Known locally as “Sanfermines”, this raucous festival occurs in the Basque town of Pamplona between July 6th-14th in honour of the city’s patron saint, San Fermin. It’s the most popular & most famous of most Spanish fiestas and is well known across the world and visited every year by a large number of foreign tourists. This fame is right down to the infamous “Encierro” or the “Running of the Bulls”, a dangerous tradition where a large number of locals line the streets of Pamplona’s old town and run the gauntlet will six half ton bulls over an 800 metre stretch. There’s a lot more to the festival than simply the “Encierro” plus they include a large amount of other ancient traditions in addition to a fair dose of drinking and partying.

The origins of the festival are somewhat convoluted; it appears that on the centuries several traditions and festivals have amalgamated into one week-long fiesta. The festival of San Fermin was originally held in September but was used in July in 1591 because of the unpredictable nature of the autumn weather. Bull running appears to date back again to the 14th century and there exists a tradition of everything over Spain where numerous towns and villages practice the ritual within their festivals.

The festival all starts with the “chupizano”; the firing of a rocket which indicates that the festival has officially begun. A large number of locals gather in the central square while watching town hall and the uproar because the rocket is fired could be deafening. A large number of Cava corks are popped and bottles are sprayed around with much cheer. The packed square then don their famous red neckerchiefs and tie their red sashes around their waists. Weekly of fully-fledged partying is just beginning.

The “Encierro” is actually probably the most famous facet to the festival and is just about the thing which has caused this type of huge influx of foreign people to the city recently wishing to be a part of (or at the very least witness) the famous spectacle. The course is a shade over 800 metres and takes the bulls to the bullring for the afternoon “corrida” (bullfight). Six bulls are released each morning of the fiesta between your 7th and the 14th at 8am. The human runners pack the course, buzzing from nervous energy and adrenalin and attired in white making use of their traditional red adornments. A rocket is fired to point that the bulls have already been released and 3 minutes of white-knuckle madness begins as runners make an effort to select a suitable indicate exit the course without putting themselves in harms way.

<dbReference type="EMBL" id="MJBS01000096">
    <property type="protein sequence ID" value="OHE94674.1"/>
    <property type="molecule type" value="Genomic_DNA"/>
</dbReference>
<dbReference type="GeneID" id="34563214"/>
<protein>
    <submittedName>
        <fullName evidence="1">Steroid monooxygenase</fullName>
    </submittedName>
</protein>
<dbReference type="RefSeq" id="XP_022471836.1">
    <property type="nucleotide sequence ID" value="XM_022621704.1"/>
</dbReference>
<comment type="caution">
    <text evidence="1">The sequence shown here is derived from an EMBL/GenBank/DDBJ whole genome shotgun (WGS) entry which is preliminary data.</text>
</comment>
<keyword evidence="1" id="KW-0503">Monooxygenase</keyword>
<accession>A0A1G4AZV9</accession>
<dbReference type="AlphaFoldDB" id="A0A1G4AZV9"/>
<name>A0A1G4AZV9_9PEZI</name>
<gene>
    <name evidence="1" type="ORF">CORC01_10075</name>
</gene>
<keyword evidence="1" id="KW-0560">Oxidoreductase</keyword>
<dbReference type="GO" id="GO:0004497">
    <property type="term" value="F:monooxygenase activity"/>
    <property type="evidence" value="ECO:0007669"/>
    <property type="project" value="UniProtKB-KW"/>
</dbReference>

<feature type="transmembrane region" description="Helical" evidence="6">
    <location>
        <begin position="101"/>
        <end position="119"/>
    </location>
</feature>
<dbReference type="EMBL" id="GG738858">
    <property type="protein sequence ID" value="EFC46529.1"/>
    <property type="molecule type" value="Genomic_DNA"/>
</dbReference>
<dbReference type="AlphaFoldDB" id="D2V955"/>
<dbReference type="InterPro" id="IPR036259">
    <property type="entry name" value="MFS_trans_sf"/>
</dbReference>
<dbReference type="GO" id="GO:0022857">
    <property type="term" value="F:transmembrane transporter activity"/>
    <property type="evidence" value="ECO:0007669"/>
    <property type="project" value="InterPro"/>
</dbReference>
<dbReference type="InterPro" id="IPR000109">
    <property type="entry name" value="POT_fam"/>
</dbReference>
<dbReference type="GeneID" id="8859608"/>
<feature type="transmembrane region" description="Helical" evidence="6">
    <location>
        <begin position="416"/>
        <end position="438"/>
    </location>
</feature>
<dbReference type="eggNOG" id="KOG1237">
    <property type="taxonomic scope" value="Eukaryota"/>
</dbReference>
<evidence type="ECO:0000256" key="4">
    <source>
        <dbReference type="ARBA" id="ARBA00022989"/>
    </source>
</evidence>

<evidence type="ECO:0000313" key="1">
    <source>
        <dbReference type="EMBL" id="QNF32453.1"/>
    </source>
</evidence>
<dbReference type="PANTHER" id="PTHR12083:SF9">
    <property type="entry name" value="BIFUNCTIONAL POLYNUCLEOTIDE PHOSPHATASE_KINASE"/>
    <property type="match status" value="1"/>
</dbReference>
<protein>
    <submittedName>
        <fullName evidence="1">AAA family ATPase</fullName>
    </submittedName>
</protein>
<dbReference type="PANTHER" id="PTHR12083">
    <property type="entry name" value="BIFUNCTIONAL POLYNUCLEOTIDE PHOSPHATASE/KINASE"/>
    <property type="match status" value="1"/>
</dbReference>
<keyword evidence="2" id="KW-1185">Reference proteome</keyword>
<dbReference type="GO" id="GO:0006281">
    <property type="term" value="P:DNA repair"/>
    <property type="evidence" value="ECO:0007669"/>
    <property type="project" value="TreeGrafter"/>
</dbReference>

There is no doubting the extremely dangerous nature of the “Encierro”; between 1924 and 1997 there were fourteen deaths and over 200 serious injuries with the final fatality occurring in 1995 whenever a young American tourist was fatally gored. The “Encierro” is serious business and a rite of passage for the young Spaniards, many declare that the influx of tourists (who’s connection with bulls, aside from running using them, is non-existent) is making the “Encierro” a lot more dangerous.

The center point of a lot of the festival may be the afternoon “Corridas” which happen at Pamplona’s bullring. Because of the night time partying many locals don’t resurface before afternoon to begin with another round of festivities. Other highlights of the festival are the “Comparsa de Gigantes” (the business of Giants), a parade where enormous puppets file through the city associated with brass bands and Guiri Day (Guiri may be the Basque word for foreigners) where in fact the festival pays homage to the overseas visitors who help to make the festival what it really is. The town of 200,000 is thought to swell to 2 million throughout the festival. Visitors can get plenty of street parties advancing in to the early hours and vast levels of alcohol to be flowing. It really is in general an excellent natured festival and trouble and aggression are rarely met.

Everything involves a dramatic and emotional close at nighttime on July 14th with an enormous crowd singing the mournful dirge “Pobre di Mi” (Poor Me) – it is a magical, candle-lit end to weekly of bacchanalian revelry and, once experience, we are able to understand why it attracts foreign visitors such vast numbers.